Sliced bell peppers, tomatoes and onions almost obscured the enormous grilled chicken breast in our Chicken Red Rocks from Stickyz Rock N’ Roll Chicken Shack. (Arkansas Democrat-Gazette/Eric E. Harrison)
Sliced bell peppers, tomatoes and onions almost obscured the enormous grilled chicken breast in our Chicken Red Rocks from Stickyz Rock N’ Roll Chicken Shack. (Arkansas Democrat-Gazette/Eric E. Harrison)

◼️ STICKYZ ROCK N' ROLL CHICKEN SHACK, 107 River Market Ave., Little Rock, (501) 372-7707, stickyz.com

WHAT WE GOT: Chicken Red Rocks ($11.99)

Stickyz, which is, or was, pre-pandemic, possibly more popular as a live music venue (by the owners' intent) than as a restaurant or even as a River Market watering hole, started out offering mostly fried pub grub, but the menu has expanded since and we were pleased to find this particular chicken dish on the "Headliners" portion of the menu. We got a huge grilled chicken breast, surprisingly moist (it's really hard to grill a piece of chicken this size without it getting dry, so we're thinking it was marinated first), almost overwhelmed by the amount of sauteed onions, sliced green bell peppers and tomato chunks. A thin and rather vague queso sauce provided a light coating and mostly pooled in the bottom of the to-go container. It came with a buttermilk biscuit and choice of side; we opted for the sauteed mushrooms, $2.99 a la carte, and were glad we did, since they came sauteed in a considerable amount of wine and garlic.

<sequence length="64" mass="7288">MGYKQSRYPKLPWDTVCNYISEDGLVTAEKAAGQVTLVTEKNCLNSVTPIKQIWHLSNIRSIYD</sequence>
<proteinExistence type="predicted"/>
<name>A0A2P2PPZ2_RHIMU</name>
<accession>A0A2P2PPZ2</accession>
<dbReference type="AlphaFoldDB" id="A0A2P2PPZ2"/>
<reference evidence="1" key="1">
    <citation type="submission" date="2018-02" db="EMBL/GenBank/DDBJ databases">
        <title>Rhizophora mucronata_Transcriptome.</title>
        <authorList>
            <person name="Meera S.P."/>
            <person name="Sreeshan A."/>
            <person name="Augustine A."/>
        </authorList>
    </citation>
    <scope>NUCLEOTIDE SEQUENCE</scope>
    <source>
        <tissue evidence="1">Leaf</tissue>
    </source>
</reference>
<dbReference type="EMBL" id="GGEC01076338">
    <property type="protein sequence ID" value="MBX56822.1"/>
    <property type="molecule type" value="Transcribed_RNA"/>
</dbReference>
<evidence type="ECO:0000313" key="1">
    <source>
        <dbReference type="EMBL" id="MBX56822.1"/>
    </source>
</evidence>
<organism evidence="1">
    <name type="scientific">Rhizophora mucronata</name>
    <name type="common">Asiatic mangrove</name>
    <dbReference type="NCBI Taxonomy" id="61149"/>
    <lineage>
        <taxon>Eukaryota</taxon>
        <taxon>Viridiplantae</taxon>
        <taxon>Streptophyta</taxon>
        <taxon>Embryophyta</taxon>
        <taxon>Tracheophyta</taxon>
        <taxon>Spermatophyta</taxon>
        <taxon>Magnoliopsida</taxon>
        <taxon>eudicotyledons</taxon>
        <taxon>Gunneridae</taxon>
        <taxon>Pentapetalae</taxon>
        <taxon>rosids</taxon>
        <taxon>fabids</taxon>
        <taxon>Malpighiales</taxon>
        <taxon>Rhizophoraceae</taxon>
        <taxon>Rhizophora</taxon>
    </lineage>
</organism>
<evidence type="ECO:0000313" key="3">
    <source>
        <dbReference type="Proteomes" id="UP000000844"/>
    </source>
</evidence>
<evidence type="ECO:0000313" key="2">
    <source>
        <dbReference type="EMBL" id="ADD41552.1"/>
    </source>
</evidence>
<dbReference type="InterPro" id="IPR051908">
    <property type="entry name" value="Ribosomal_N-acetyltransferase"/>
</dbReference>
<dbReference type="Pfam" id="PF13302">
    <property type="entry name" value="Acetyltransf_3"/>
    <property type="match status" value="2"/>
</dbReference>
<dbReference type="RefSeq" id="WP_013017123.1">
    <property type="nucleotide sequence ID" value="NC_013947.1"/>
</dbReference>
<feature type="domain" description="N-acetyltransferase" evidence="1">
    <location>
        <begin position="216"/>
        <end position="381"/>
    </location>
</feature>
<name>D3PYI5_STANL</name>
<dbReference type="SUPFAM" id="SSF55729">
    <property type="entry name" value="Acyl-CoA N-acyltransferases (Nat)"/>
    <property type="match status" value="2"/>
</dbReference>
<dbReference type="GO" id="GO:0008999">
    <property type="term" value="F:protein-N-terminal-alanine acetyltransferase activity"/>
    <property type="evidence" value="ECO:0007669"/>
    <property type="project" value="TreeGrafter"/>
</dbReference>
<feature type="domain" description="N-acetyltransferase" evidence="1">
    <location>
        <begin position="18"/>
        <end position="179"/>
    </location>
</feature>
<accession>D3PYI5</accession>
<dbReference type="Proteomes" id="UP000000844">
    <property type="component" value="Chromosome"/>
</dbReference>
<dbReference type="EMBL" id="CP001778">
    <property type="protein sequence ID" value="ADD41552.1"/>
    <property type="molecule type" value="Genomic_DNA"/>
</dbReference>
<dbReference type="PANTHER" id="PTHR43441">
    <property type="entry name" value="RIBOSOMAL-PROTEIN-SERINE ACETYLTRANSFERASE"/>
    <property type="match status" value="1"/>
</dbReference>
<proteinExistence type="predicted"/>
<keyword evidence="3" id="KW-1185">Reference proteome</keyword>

HOW IT WENT: The dining room is open, so we ordered and paid at the bar. It took about 15 minutes for us to get our food, which is not outrageous considering the kitchen was grilling a chicken breast. And somebody back there had decorated our compostable clamshell container with a marker, depicting a Christmas tree, a package, a heart and the messages "Enjoy" and "Love Live Music."

HOW IT'S GOING: There was a sprinkling of occupied tables at lunch and a few folks at the bar, but it wasn't enough to over-occupy the staff.

A member of the Stickyz Rock N’ Roll Chicken Shack staff decorated our to-go order with Christmas imagery and goodwill wishes. (Arkansas Democrat-Gazette/Eric E. Harrison)
A member of the Stickyz Rock N’ Roll Chicken Shack staff decorated our to-go order with Christmas imagery and goodwill wishes. (Arkansas Democrat-Gazette/Eric E. Harrison)